Braised Pork Cheeks

I bought free range pork cheeks to make this recipe for braised pork cheeks. The method was inspired by Gordon Ramsay.

To me, the most important factor when shopping is buying regional produce. We are very fortunate in South Africa that our local Woolworths lets us know where the produce comes from. To that end I always buy fruit and vegetables that are labelled as being from South Africa. Of course, if I had any influence I would ask them to be more area specific as I live in farming country and would like to support my local farmers. But, at least I know that the fresh produce I buy is seasonal and that is the second most important factor to me. It is only after this that I look our for organic produce. That is the bonus factor to me and not the be all and end all of my shopping. When it comes to protein I want to know that the animal led a happy life. I buy our chicken from a local, free range chicken farm, and our venison from the local butcher. The venison is shot by the owner and hung and butchered properly. These pork cheeks came from Martin who owns Cure Deli. The quality is amazing, the price is perfect and the pigs have been treated with love before ending up on my plate. Given the success we had with making a pork belly in master stock I decided to do the same with the pork cheeks. I am not sure how easy they are to get hold of where you live, but do ask your butcher as I am sure he would be willing to help.

Do you eat regional and seasonal produce?

Braised Pork Cheeks
Braised Pork Cheeks
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Braised Pork Cheeks

Recipe Category: Pork
Makes enough for: 8 people


  • 2 kg pork cheeks
  • Salt and freshly ground black pepper to season
  • 6 baby fennel bulbs, thickly sliced
  • 1 stalk lemongrass, bruised and split in half lengthwise
  • 2 cloves garlic, lightly crushed
  • 5 mls cardamom pods, crushed
  • 2.5 mls whole cloves
  • 2 star anise
  • 2.5 cm fresh root ginger, thickly sliced
  • 15 mls olive oil
  • 125 mls white wine
  • 750 mls master stock


  • Preheat the oven to 160° Celsius

for the pork cheeks

  • Score the fat of the pork cheeks using a sharp knife
  • Place the pork cheeks into a cold roasting pan
  • Render the fat over a low heat for an hour
  • Remove from the pan and drain off the lard
  • Place back in the pan for another hour
  • Remove and set aside
  • Drain off the lard

for the lard

  • Place a coffee filter into a funnel
  • Place the funnel over a sterilized glass jar
  • Pour the lard into the funnel
  • Leave to cool before sealing and placing into the fridge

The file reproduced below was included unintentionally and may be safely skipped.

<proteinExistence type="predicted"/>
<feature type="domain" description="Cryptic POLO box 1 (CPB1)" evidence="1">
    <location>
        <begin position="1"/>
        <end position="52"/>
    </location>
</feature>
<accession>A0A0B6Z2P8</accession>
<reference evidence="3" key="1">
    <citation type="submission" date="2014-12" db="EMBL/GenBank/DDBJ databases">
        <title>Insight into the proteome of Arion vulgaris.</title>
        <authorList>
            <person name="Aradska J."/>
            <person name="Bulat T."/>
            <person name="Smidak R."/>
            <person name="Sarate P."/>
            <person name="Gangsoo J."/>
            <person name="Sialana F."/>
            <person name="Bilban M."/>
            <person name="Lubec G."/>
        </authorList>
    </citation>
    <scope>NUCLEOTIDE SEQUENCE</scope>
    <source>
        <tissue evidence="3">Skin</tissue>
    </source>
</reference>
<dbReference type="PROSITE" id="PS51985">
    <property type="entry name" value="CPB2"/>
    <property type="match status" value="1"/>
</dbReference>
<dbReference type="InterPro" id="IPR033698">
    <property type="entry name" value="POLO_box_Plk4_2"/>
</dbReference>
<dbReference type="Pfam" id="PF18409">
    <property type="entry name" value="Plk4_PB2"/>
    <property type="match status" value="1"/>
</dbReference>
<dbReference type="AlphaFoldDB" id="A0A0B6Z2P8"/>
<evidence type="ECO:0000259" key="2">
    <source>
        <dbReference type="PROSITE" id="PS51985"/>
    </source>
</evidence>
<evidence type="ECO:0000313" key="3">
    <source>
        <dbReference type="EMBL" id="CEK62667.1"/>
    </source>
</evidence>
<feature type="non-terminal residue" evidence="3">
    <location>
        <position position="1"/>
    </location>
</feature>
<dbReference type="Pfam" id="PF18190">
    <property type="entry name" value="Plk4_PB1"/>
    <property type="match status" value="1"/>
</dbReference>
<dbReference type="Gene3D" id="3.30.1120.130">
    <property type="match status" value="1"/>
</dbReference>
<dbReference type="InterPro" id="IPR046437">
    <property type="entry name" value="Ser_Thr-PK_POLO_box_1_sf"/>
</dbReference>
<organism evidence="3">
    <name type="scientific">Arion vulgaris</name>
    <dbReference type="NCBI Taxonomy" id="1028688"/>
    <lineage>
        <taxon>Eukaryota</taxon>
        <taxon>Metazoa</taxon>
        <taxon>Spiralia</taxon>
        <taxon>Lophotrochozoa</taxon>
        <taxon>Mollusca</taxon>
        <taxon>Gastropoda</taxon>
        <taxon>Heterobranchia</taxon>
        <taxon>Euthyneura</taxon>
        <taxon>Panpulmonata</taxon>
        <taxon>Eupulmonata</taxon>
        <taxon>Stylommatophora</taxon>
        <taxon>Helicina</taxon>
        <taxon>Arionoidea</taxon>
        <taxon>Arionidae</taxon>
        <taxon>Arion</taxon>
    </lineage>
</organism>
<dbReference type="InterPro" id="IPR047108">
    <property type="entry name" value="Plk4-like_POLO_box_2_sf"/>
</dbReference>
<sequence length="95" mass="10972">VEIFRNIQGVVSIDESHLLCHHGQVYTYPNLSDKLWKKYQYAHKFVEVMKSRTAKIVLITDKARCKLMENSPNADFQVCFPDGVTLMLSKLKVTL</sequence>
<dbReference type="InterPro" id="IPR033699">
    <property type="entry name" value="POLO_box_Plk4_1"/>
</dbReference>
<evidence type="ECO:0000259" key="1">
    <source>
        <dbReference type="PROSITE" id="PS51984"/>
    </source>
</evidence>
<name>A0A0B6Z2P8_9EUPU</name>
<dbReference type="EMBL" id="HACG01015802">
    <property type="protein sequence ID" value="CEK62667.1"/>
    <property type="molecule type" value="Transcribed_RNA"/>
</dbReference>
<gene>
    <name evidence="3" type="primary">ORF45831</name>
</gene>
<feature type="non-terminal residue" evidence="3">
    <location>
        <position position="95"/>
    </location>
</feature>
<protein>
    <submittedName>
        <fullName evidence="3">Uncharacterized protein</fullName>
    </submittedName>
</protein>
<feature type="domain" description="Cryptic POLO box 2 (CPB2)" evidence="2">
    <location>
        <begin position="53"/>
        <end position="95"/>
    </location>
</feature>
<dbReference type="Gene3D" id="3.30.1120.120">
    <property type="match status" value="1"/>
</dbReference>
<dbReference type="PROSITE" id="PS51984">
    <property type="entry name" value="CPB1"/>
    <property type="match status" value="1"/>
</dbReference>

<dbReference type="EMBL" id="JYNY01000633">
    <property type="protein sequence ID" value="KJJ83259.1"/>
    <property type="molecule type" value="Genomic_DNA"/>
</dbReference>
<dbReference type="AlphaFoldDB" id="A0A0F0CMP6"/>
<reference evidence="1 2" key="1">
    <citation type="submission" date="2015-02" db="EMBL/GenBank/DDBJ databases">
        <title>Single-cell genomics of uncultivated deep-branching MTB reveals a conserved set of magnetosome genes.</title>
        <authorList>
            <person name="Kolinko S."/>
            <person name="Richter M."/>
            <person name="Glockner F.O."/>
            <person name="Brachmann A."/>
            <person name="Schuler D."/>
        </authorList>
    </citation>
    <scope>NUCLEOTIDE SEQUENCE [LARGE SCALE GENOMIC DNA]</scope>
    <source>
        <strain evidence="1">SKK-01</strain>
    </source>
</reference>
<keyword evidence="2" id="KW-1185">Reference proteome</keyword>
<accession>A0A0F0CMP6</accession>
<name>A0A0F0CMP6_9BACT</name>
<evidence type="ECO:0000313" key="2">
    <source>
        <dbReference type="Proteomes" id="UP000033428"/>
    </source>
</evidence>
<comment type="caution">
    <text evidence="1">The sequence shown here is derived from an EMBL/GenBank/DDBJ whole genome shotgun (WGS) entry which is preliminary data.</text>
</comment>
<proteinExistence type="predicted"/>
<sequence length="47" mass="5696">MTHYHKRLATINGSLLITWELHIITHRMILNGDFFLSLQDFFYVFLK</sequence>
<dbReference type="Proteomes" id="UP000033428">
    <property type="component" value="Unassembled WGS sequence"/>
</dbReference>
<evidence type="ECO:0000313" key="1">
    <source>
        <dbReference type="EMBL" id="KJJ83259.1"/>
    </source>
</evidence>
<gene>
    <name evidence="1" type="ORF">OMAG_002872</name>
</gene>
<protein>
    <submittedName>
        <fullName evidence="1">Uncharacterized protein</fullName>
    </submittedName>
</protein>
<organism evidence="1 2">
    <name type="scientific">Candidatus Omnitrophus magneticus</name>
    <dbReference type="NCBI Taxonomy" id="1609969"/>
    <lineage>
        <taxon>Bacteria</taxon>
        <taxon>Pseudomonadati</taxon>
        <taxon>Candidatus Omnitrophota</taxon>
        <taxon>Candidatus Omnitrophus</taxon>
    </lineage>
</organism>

to braise

  • Season the skin of the pork cheeks
  • Pour the oil into the pan and increase the heat
  • When hot, add the fennel, lemongrass, garlic, cardamom, cloves, star anise, and ginger
  • Cook until you can smell the spices
  • Deglaze the pan with the white wine
  • Add the pork cheeks skin side up
  • Add the master stock making sure the skin is above the stock
  • Bring to a boil and then place into the oven and bake for an hour and 30 minutes
  • Remove the pan from the oven
  • Remove the pork cheeks and set aside to rest before serving

to keep the master stock

  • Remove the excess fat
  • Strain through a chinois and discard the aromatics
  • Bring to the boil and pour off some to serve with the pork cheeks
  • Reduce the heat and simmer for 20 minutes
  • Top up with water to 750mls and leave to cool
  • Freeze until needed

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25 thoughts on “Braised Pork Cheeks

  1. I’m passionate about buying and cooking locally and seasonally – it makes you so much more aware of what’s in season and what’s available in your area – so agree with you about organic, Tandy. OMG – those pork cheeks look fab – I have been wanting to cook them for ages but unfortunately have not been able to find them – yet!

  2. That’s so great that your local store tells you where all your produce is from. I try to buy local, but it’s not always easy in these New England winters! These pork cheeks look so delicious!

  3. I would love to try pork cheeks. I’m sure they were luscious and melting. I can’t sat I’ve ever seen them but have definitely had them at restaurants. I’ll have to see what my butcher says. I have a similar philosphy to you. First and foremost Australian and normally quite easy to do as we have a wide brown land to grow things in! Having said that, yes, it must be seasonal. A red flag about overseas imports is when you see things like cherries in the middle of our Winter. You don’t even need to look at the label to know they are from the USA. Organic is good but not always possible. I am very strict on not bringing palm oil into the house anymore. All spreads and biscuits must now be palm oil free. We are moving to other palm oil free products as we use things up. I will bookmark your recip for when I can hunt down pork cheeks – though it looks like a recipe for next winter now. Cheers xx

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